Josef Stalin is creating jobs in the Arctic as Norway seeks to halt a “Red Army” of monster crabs that some experts fear could sweep as far south as the Mediterranean.
Hundreds of Norwegian and Russian fishing boats are making big profits from the king crabs but there are fears that tougher measures are needed to stop the invaders, introduced by Moscow from the Pacific Ocean since the 1930s.
“The crabs are generating a lot of money among fishermen, but the introduction of the crabs is a gamble with nature,” said Lars Petter Oie, a Norwegian diver who catches crabs and serves them as a delicacy for tourists near the Russian border.
On a “crab safari” in a fjord surrounded by snow-covered hills, one of Oie’s colleagues plunges into the chill waters from a boat to hunt the crabs, which can grow up to 150 cms (59 inches) from claw-tip to claw-tip.
As nesting kittiwakes squawk from a nearby cliff, he emerges 15 minutes later from the depths with a haul of eight crabs, a mass of flailing giant red arms.
“Keep your fingers away from the claws,” advises Oie. He boils the crabs and serves them with bread and mayonnaise on the edge of the fjord.
About 250 km (155 miles) to the west of Jarfjordbotn, Norway has drawn a line in the sand off its northernmost Artic tip to try to halt the advance of the spiny crabs, introduced to the barren Soviet northwest by dictator Stalin to provide food.
West of the line, Norway is allowing a free-for-all to catch the crabs, which cost up to 600 crowns a kilo in Oslo. East of the line, Russian and Norwegian fishermen have a catch limit of 3.3 million crabs for 2006.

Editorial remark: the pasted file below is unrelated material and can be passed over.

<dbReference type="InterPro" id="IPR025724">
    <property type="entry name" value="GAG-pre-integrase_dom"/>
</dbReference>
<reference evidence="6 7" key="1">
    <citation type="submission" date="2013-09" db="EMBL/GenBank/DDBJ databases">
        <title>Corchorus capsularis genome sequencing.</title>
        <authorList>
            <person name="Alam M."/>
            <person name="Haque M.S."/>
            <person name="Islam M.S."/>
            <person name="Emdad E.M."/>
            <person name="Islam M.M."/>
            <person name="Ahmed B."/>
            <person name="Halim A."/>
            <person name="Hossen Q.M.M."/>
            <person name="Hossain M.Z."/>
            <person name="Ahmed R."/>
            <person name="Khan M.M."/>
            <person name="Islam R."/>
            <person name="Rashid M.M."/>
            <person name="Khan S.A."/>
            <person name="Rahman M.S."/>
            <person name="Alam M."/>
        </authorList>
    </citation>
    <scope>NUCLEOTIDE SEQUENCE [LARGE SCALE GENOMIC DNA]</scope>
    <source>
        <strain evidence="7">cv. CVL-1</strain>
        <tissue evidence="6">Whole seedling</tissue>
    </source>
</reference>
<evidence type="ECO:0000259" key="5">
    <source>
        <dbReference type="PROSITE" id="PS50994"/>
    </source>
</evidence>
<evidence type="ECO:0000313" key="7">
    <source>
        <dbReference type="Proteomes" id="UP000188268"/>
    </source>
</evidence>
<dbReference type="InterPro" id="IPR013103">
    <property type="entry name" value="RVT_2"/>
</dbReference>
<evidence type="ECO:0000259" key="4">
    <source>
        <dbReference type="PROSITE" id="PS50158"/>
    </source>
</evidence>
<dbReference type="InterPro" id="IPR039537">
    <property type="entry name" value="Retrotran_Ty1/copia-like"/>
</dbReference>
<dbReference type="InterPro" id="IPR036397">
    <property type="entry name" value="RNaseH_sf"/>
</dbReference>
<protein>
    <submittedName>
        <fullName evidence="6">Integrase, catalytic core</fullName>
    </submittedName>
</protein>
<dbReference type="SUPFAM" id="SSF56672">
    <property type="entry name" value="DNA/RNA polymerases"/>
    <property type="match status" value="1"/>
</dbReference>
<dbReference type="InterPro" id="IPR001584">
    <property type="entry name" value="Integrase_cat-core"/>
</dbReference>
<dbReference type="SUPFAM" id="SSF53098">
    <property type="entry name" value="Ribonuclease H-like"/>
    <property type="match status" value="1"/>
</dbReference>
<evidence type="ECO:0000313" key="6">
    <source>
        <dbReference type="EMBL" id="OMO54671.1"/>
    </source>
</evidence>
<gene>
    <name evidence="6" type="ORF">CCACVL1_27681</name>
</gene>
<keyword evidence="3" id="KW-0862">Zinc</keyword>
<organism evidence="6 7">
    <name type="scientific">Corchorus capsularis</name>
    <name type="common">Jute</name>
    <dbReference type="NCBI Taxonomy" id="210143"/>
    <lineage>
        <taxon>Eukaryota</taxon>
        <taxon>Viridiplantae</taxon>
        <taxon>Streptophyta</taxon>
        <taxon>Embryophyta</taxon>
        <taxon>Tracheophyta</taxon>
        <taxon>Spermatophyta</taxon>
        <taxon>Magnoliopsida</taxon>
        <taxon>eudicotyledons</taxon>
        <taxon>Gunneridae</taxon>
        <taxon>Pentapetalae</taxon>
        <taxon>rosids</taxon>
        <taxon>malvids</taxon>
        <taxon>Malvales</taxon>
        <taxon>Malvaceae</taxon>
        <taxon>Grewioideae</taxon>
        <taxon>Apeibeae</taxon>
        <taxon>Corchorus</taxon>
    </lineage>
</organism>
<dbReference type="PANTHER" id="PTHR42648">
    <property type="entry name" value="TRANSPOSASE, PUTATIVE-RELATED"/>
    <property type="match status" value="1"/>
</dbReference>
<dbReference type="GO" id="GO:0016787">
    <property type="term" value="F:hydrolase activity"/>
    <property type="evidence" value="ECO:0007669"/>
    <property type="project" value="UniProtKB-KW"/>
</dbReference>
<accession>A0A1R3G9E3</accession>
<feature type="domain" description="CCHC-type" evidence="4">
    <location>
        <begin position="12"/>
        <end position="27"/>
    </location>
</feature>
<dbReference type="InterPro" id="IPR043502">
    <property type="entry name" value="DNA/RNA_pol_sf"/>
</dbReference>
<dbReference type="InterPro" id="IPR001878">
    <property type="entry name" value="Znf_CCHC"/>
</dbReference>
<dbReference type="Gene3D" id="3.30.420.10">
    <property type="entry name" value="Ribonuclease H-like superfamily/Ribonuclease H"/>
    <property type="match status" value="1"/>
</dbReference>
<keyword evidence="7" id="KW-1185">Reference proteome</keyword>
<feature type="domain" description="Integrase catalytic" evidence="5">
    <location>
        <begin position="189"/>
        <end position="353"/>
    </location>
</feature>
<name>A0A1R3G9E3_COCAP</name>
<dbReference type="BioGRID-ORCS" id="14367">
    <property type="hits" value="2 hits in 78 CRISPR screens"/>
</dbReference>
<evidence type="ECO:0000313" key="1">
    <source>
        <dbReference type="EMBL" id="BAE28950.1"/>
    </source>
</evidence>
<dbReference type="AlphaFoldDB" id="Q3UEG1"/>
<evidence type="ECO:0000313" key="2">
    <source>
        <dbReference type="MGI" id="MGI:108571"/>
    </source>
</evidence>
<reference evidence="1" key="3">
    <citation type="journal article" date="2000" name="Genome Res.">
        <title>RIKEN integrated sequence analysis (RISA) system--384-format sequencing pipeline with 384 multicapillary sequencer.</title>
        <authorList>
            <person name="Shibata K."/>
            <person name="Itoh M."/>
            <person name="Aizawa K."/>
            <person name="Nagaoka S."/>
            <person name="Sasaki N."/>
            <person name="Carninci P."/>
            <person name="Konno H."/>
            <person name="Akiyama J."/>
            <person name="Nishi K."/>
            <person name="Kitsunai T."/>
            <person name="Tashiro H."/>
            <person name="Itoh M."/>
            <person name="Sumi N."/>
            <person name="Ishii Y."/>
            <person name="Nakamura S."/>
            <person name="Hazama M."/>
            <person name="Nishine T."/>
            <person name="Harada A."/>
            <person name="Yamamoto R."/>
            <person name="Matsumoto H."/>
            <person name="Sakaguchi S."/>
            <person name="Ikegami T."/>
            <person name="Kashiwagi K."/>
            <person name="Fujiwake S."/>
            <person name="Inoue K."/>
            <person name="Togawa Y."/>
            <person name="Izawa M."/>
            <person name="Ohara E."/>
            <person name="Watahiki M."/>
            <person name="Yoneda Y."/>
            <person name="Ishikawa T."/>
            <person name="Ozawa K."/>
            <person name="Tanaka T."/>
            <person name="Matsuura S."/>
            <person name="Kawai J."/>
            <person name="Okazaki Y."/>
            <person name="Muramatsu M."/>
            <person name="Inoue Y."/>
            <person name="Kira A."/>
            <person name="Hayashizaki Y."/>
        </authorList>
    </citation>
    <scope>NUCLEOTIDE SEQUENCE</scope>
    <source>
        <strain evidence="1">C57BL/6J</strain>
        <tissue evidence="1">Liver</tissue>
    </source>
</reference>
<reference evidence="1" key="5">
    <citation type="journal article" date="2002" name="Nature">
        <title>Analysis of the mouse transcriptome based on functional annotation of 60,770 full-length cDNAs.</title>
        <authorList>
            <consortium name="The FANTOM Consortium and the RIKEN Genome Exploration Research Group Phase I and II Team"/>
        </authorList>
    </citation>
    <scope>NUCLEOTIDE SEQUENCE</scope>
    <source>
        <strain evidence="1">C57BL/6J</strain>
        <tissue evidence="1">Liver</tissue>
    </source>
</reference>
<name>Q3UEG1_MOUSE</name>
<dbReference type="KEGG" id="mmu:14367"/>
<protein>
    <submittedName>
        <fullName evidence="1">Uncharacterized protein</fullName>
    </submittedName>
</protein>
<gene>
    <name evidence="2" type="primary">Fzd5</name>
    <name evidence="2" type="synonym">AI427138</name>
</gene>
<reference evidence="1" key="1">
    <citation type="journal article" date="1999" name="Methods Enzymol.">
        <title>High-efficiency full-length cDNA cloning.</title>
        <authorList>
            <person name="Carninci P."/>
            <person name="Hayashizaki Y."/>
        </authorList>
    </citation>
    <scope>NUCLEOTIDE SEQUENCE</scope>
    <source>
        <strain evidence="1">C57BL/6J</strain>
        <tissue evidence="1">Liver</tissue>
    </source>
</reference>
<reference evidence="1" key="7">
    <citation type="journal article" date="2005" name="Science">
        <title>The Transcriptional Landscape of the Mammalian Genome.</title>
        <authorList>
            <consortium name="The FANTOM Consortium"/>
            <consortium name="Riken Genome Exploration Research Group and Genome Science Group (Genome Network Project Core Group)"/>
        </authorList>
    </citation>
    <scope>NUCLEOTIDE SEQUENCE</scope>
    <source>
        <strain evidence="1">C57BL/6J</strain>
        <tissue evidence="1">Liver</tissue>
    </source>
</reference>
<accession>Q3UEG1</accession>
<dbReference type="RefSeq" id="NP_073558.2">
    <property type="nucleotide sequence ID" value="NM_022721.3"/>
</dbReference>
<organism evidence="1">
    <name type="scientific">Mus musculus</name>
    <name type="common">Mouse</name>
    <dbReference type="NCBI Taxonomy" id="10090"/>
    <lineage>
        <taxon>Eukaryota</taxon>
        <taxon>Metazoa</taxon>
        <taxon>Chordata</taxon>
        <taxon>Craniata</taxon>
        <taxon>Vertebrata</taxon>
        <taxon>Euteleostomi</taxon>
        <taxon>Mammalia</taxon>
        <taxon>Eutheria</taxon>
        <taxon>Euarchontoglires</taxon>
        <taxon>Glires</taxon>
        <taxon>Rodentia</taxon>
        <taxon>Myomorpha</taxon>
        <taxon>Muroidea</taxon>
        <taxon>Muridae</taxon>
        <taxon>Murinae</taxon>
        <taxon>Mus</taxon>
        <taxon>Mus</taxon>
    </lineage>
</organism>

Environmentalists, however, say the crabs are an alien species that may decimate other life in the Barents Sea and that Norway should try to exterminate the invaders rather than manage them like cod or herring stocks.
“There is no reason why Norway should accept an alien species introduced by the Russians with unknown and potentially enormous impacts,” said Andreas Tveteraas of the WWF environmental group.
He said fishing should be unlimited everywhere.
The king crabs got a foothold in the Soviet northwest in the 1960s after failed experiments to introduce them dating from the 1930s. For reasons nobody understands, the population rocketed to millions in the 1990s, just after the end of the Cold War.
The crabs have now marched to Norway’s Troms county 500 km (310 miles) west of the Russian border, twice as far as North Cape beyond which free fishing is permitted.
One crab was worryingly found last year 1,000 km (610 miles) from the border, near Namsos, but Norwegian experts believe it was deliberately released by a hopeful fisherman.
Some marine experts fear the crabs — known as Alaskan King Crabs, Red King Crabs or Kamchatka crabs in the Pacific — could sweep south.
Yuri Orlov, a Russian scientist who transported the crabs in the 1960s, has said they could even reach Gibraltar, the rocky outcrop on Spain’s southern coast.
Jan Sundet, an expert at the Norwegian Institute of Marine Research, disagreed.
“It’s a cold water creature. In Alaska, people fish for the crabs through the ice.”
In the Pacific, the crabs live as far south as North Korea or Vancouver island but Sundet said the North Pacific was cooler than the Atlantic, which is warmed by the Gulf Stream.
The young crabs are vulnerable to predators, such as cod and seals, but only wolf fish can crack an adult’s armoured shell.
One nightmare prospect is that the crabs might wreck capelin fish stocks by devouring their eggs, laid on the seabed. Capelin are a staple food for cod which in turn are the main commercial stock of fish in the Barents Sea.